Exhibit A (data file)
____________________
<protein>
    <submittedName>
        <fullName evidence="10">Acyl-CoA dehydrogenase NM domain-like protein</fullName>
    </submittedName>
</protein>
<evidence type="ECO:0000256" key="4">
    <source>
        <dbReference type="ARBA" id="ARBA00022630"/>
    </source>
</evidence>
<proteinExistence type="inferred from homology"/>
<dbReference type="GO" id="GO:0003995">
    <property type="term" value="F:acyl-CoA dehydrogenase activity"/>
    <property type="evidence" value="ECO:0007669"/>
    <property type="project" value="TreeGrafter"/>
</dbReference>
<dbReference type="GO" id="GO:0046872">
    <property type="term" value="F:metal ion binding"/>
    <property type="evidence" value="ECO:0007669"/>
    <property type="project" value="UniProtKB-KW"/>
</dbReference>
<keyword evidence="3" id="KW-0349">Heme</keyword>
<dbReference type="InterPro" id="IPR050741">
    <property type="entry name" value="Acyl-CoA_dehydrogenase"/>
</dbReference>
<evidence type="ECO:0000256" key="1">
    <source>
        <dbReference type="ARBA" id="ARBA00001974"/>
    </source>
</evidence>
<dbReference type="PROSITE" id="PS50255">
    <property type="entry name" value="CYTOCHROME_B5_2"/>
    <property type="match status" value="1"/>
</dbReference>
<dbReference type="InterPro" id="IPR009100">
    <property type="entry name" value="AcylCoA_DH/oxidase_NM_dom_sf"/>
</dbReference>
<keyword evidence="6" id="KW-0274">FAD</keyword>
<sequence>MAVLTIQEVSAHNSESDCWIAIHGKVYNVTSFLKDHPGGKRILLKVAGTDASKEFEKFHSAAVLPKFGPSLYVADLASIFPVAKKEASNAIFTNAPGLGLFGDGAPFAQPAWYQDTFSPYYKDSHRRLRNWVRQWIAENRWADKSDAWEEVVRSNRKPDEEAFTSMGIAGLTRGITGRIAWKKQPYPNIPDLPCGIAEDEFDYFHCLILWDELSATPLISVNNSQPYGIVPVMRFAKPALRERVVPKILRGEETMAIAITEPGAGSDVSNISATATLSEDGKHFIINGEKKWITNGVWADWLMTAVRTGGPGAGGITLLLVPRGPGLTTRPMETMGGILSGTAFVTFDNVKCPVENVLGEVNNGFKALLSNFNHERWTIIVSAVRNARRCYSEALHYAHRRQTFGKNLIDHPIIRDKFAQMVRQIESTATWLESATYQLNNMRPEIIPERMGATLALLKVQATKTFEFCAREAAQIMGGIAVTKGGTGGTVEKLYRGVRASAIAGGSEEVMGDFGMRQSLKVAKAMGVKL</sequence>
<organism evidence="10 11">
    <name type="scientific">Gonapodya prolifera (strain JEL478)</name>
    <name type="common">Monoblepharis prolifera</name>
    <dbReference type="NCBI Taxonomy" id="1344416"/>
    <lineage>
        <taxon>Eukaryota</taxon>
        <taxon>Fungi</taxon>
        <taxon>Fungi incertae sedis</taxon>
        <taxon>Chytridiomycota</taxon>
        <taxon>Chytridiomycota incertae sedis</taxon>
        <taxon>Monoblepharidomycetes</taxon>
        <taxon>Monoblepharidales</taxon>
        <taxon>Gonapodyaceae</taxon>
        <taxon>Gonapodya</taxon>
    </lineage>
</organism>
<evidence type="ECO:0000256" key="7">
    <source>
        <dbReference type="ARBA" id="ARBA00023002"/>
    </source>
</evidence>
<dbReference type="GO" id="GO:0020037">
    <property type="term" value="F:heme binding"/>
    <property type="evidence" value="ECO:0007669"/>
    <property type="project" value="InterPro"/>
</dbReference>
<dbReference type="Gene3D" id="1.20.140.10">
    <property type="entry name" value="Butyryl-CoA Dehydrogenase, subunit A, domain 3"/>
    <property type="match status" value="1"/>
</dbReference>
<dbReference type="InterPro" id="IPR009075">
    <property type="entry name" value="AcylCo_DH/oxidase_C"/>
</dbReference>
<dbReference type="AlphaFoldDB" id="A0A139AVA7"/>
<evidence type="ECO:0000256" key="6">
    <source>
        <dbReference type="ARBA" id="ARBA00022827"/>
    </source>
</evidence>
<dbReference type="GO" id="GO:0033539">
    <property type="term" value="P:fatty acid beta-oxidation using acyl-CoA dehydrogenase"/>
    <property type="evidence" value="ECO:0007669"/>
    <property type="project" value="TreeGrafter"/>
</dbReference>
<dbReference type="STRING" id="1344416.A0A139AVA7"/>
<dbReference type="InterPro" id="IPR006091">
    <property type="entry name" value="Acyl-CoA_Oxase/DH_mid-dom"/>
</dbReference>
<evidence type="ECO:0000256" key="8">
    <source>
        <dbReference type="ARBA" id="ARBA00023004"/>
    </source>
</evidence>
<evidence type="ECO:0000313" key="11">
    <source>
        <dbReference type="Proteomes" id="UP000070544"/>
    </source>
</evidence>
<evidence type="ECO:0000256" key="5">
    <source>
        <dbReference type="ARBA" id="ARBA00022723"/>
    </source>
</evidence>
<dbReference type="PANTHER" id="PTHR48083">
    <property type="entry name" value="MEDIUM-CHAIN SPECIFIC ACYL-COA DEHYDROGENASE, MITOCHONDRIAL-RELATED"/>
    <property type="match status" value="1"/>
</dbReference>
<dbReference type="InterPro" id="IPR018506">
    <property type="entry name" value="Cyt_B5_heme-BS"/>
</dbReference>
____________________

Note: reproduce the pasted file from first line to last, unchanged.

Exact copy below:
<protein>
    <submittedName>
        <fullName evidence="10">Acyl-CoA dehydrogenase NM domain-like protein</fullName>
    </submittedName>
</protein>
<evidence type="ECO:0000256" key="4">
    <source>
        <dbReference type="ARBA" id="ARBA00022630"/>
    </source>
</evidence>
<proteinExistence type="inferred from homology"/>
<dbReference type="GO" id="GO:0003995">
    <property type="term" value="F:acyl-CoA dehydrogenase activity"/>
    <property type="evidence" value="ECO:0007669"/>
    <property type="project" value="TreeGrafter"/>
</dbReference>
<dbReference type="GO" id="GO:0046872">
    <property type="term" value="F:metal ion binding"/>
    <property type="evidence" value="ECO:0007669"/>
    <property type="project" value="UniProtKB-KW"/>
</dbReference>
<keyword evidence="3" id="KW-0349">Heme</keyword>
<dbReference type="InterPro" id="IPR050741">
    <property type="entry name" value="Acyl-CoA_dehydrogenase"/>
</dbReference>
<evidence type="ECO:0000256" key="1">
    <source>
        <dbReference type="ARBA" id="ARBA00001974"/>
    </source>
</evidence>
<dbReference type="PROSITE" id="PS50255">
    <property type="entry name" value="CYTOCHROME_B5_2"/>
    <property type="match status" value="1"/>
</dbReference>
<dbReference type="InterPro" id="IPR009100">
    <property type="entry name" value="AcylCoA_DH/oxidase_NM_dom_sf"/>
</dbReference>
<keyword evidence="6" id="KW-0274">FAD</keyword>
<sequence>MAVLTIQEVSAHNSESDCWIAIHGKVYNVTSFLKDHPGGKRILLKVAGTDASKEFEKFHSAAVLPKFGPSLYVADLASIFPVAKKEASNAIFTNAPGLGLFGDGAPFAQPAWYQDTFSPYYKDSHRRLRNWVRQWIAENRWADKSDAWEEVVRSNRKPDEEAFTSMGIAGLTRGITGRIAWKKQPYPNIPDLPCGIAEDEFDYFHCLILWDELSATPLISVNNSQPYGIVPVMRFAKPALRERVVPKILRGEETMAIAITEPGAGSDVSNISATATLSEDGKHFIINGEKKWITNGVWADWLMTAVRTGGPGAGGITLLLVPRGPGLTTRPMETMGGILSGTAFVTFDNVKCPVENVLGEVNNGFKALLSNFNHERWTIIVSAVRNARRCYSEALHYAHRRQTFGKNLIDHPIIRDKFAQMVRQIESTATWLESATYQLNNMRPEIIPERMGATLALLKVQATKTFEFCAREAAQIMGGIAVTKGGTGGTVEKLYRGVRASAIAGGSEEVMGDFGMRQSLKVAKAMGVKL</sequence>
<organism evidence="10 11">
    <name type="scientific">Gonapodya prolifera (strain JEL478)</name>
    <name type="common">Monoblepharis prolifera</name>
    <dbReference type="NCBI Taxonomy" id="1344416"/>
    <lineage>
        <taxon>Eukaryota</taxon>
        <taxon>Fungi</taxon>
        <taxon>Fungi incertae sedis</taxon>
        <taxon>Chytridiomycota</taxon>
        <taxon>Chytridiomycota incertae sedis</taxon>
        <taxon>Monoblepharidomycetes</taxon>
        <taxon>Monoblepharidales</taxon>
        <taxon>Gonapodyaceae</taxon>
        <taxon>Gonapodya</taxon>
    </lineage>
</organism>
<evidence type="ECO:0000256" key="7">
    <source>
        <dbReference type="ARBA" id="ARBA00023002"/>
    </source>
</evidence>
<dbReference type="GO" id="GO:0020037">
    <property type="term" value="F:heme binding"/>
    <property type="evidence" value="ECO:0007669"/>
    <property type="project" value="InterPro"/>
</dbReference>
<dbReference type="Gene3D" id="1.20.140.10">
    <property type="entry name" value="Butyryl-CoA Dehydrogenase, subunit A, domain 3"/>
    <property type="match status" value="1"/>
</dbReference>
<dbReference type="InterPro" id="IPR009075">
    <property type="entry name" value="AcylCo_DH/oxidase_C"/>
</dbReference>
<dbReference type="AlphaFoldDB" id="A0A139AVA7"/>
<evidence type="ECO:0000256" key="6">
    <source>
        <dbReference type="ARBA" id="ARBA00022827"/>
    </source>
</evidence>
<dbReference type="GO" id="GO:0033539">
    <property type="term" value="P:fatty acid beta-oxidation using acyl-CoA dehydrogenase"/>
    <property type="evidence" value="ECO:0007669"/>
    <property type="project" value="TreeGrafter"/>
</dbReference>
<dbReference type="STRING" id="1344416.A0A139AVA7"/>
<dbReference type="InterPro" id="IPR006091">
    <property type="entry name" value="Acyl-CoA_Oxase/DH_mid-dom"/>
</dbReference>
<evidence type="ECO:0000256" key="8">
    <source>
        <dbReference type="ARBA" id="ARBA00023004"/>
    </source>
</evidence>
<evidence type="ECO:0000313" key="11">
    <source>
        <dbReference type="Proteomes" id="UP000070544"/>
    </source>
</evidence>
<evidence type="ECO:0000256" key="5">
    <source>
        <dbReference type="ARBA" id="ARBA00022723"/>
    </source>
</evidence>
<dbReference type="PANTHER" id="PTHR48083">
    <property type="entry name" value="MEDIUM-CHAIN SPECIFIC ACYL-COA DEHYDROGENASE, MITOCHONDRIAL-RELATED"/>
    <property type="match status" value="1"/>
</dbReference>
<dbReference type="InterPro" id="IPR018506">
    <property type="entry name" value="Cyt_B5_heme-BS"/>
</dbReference>